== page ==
As youngsters, for whom this film’s poster was as iconic as Star Wars, we empathised unquestioningly with shy, bookish Bastian’s plight. Who didn’t dream of flying on Falkor’s back, chasing bullies and soaring onto greater adventures? Yet viewed today, you have to wonder whether withdrawing wholly into fantasy will help Bastian cope with everyday problems. Sooner or later, he’ll have to come back down to earth. His theft of the book also feels like a misstep. Okay, so Mr. Koreander meant for him to take it, but what kind of a message does that send? If someone doesn’t give you what you want, just steal it?
These criticisms aside, the film features an endearing, well written story that captures the imagination. Venerable cult film critic Tim Lucas once wrote viewers were emotionally excluded from this movie’s fantasy world, but Bastian struggle coping with the loss of his mother does move and the central concept of a book that comes alive remains spine-tingling. The moment the Childlike Empresses calls Bastian by name still makes hairs stand up on the back of the neck. Barret Oliver is a sympathetic lead, but the most winning performances come from former Battlestar Galactica actor Noah Hathaway (plucky, yet vulnerable as Atreyu) and angelic Tami Stronach, in her only film role. Many a young boy lost his heart to the Iranian born actress, who is impressively emotive in the closing moments where its just the Childlike Empress and Bastian, alone in the dark, clutching a burning ember. Magical stuff.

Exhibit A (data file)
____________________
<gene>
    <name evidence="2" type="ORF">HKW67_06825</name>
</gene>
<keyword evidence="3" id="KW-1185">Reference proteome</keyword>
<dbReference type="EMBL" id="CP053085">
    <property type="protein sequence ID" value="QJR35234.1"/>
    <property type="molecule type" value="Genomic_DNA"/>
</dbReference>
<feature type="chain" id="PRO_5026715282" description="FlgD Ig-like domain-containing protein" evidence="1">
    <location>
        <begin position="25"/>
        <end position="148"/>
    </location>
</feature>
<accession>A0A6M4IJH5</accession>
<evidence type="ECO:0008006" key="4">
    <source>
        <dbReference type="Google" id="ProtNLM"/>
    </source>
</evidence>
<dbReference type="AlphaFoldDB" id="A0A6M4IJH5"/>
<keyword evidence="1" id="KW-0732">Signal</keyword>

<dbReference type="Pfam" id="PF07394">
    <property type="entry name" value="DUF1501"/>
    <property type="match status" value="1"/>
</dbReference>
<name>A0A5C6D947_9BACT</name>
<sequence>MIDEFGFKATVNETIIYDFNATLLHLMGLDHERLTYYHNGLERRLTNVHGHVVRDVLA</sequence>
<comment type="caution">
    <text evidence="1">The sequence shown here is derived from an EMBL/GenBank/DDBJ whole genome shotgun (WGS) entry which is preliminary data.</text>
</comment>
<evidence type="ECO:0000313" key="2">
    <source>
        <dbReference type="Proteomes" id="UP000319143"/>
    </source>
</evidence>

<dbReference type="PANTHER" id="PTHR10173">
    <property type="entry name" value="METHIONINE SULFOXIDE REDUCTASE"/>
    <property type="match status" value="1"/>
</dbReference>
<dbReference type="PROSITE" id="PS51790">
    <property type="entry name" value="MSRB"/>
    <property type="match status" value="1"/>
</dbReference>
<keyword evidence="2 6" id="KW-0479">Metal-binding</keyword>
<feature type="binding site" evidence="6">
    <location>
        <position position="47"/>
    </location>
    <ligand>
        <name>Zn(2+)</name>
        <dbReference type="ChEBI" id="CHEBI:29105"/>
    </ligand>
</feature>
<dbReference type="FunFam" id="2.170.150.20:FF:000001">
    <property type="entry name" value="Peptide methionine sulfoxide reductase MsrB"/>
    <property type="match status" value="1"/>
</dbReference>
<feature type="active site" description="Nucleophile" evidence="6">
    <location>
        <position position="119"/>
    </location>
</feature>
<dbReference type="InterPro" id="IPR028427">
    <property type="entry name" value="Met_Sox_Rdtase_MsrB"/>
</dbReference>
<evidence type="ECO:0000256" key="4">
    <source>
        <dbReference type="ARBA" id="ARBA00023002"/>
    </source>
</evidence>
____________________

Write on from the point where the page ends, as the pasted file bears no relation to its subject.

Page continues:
Some fans felt disappointed the film neglected to include Bastian’s own adventures in Fantasia (which brings us back to Lionel Hutz…). Yet in retrospect it makes sense to end things with the conclusion of his narrative arc, as anything else would seem like postscript. Nevertheless, George Miller’s The Never Ending Story II: The Next Chapter (1990) adapted the latter half of Michael Ende’s novel. Heavily delayed, because the young actors (who all sustained injuries during production) fell out with producers, it features the late Jonathan Brandis (Seaquest D.S.V. (1993), Ang Lee’s Ride with the Devil (1999)) as Bastian. Very much the lesser film, but not without interest. That’s more than can be said for The Never Ending Story III (1994) which comes from the director of Rambo III (1988)! Peter MacDonald’s crass concoction stirs rock and roll, karate and a pre-stardom Jack Black into the mix and is best avoided. Unhappy with all three movies, Michael Ende co-scripted Tales from the Never Ending Story (2001), a television series that has its fans around Europe.
Best stick with the original. The most commonly screened version of The Never Ending Story, the so-called “international version” runs 94 minutes, but the original German cut clocks in at 102 minutes. Having never seen the uncut version one hopes this will be sourced for any future DVD release (but with the classic poster, please).